All across the political spectrum, those who think about and implement economic policy are rapidly gravitating toward a new consensus. Ideological opposites such as Senator Marco Rubio and Representative Alexandria Ocasio-Cortez now agree that the "free market" is not capable of powering or guiding our nation's economic progress. Joe Biden's centrist economic advisors are almost there. The new consensus is evolving rapidly but it remains a diagnosis of what's wrong. The prescription for how to fix the world alludes us because of one missing concept.
You might find what I said about Marco Rubio rejecting the free market hard to believe. Rubio has published several reports detailing how the financialization of American capitalism "tilts business decision-making towards returning money quickly and predictably to investors rather than building long-term...capabilities," and warning that, “less investment in our own future productivity represents a lack of will to build an economy and country that can sustain and renew itself for generations to come.” He condemns corporations for preferring stock buy-backs over investment: "They're eating themselves — they’re committing suicide."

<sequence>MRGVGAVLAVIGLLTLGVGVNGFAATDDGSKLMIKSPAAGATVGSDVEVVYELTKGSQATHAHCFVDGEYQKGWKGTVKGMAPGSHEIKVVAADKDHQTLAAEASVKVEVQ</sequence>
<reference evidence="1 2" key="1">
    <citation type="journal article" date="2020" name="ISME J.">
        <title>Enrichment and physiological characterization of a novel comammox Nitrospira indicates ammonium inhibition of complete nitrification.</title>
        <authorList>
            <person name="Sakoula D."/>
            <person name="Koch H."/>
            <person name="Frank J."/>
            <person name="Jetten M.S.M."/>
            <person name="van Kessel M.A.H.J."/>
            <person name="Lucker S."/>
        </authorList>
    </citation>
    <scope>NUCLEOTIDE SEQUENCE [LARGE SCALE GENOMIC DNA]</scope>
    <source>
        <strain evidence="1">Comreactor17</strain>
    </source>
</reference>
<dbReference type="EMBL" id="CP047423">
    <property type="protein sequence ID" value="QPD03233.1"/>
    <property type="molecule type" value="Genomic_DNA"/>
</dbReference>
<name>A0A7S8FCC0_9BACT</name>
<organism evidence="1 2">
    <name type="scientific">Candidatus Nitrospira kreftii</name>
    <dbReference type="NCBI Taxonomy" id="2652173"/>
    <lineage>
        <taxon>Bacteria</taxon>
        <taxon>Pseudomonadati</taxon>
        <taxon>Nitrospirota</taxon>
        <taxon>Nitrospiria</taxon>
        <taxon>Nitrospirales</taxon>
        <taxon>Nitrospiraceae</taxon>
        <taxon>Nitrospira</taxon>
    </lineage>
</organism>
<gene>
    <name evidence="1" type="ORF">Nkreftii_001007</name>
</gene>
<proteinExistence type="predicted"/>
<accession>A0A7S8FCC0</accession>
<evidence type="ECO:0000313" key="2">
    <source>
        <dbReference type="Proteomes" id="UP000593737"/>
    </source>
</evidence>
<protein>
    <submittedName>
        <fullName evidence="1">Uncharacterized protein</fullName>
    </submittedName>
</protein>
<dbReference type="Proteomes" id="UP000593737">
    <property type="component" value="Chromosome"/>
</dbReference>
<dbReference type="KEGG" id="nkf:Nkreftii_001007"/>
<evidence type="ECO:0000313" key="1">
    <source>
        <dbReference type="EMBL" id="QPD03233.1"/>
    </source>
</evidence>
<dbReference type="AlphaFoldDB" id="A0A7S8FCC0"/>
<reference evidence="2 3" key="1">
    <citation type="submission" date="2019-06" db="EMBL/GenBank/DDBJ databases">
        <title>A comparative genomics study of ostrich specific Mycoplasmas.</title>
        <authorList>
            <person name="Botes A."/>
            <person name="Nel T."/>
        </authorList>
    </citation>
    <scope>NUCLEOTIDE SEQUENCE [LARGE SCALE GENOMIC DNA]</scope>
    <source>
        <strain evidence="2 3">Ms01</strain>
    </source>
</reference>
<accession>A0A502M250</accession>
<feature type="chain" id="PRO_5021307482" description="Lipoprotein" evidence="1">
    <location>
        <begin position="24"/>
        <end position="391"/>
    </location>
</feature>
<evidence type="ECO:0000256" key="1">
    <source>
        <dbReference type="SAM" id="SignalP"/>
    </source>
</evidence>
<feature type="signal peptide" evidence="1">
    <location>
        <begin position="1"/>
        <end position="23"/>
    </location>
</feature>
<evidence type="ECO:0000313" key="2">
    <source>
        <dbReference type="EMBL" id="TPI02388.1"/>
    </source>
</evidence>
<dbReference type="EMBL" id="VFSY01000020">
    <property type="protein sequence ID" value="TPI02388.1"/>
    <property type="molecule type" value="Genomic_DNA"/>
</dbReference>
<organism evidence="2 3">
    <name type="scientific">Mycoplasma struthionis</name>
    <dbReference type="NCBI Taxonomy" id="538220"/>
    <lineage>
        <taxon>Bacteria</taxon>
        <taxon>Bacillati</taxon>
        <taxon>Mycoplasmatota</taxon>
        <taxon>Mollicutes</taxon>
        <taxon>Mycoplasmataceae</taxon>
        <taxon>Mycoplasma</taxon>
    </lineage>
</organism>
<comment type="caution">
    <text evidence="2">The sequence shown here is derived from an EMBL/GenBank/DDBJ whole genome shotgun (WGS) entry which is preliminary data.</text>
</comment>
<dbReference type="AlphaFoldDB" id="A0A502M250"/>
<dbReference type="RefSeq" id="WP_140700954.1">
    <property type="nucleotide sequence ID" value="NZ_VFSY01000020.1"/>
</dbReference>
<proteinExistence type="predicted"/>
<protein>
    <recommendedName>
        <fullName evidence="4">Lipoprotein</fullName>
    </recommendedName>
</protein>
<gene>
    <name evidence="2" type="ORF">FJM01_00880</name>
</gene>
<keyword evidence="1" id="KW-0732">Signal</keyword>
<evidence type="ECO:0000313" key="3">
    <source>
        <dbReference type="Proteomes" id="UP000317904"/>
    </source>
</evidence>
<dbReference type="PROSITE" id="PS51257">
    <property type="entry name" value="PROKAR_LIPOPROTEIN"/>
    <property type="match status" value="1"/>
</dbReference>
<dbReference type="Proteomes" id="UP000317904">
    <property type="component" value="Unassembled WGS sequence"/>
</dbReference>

Rubio is not the only one. His senate colleague Josh Hawley laments, "the Right celebrates hyper-globalization and promises that the market will make everything right in the end, eventually, perhaps," and that, "an economy driven by money changing on Wall Street ultimately benefits those who have the money to start with, and that economy will not support a great nation." Many other high profile conservatives are headed their way.
The new consensus is gathering to replace the old consensus which was called the Washington Consensus or neoliberalism. It has become common for neoliberals, or people who've recently realized they no longer want to be associated with neoliberalism, to complain that "neoliberal" is a meaningless pejorative without a clear definition. Don't buy it. "Neoliberalism" was a well-defined economic consensus created by a generation of economists who chose to call themselves neoliberals and built a global network of think tanks that changed the world's mind about economics.1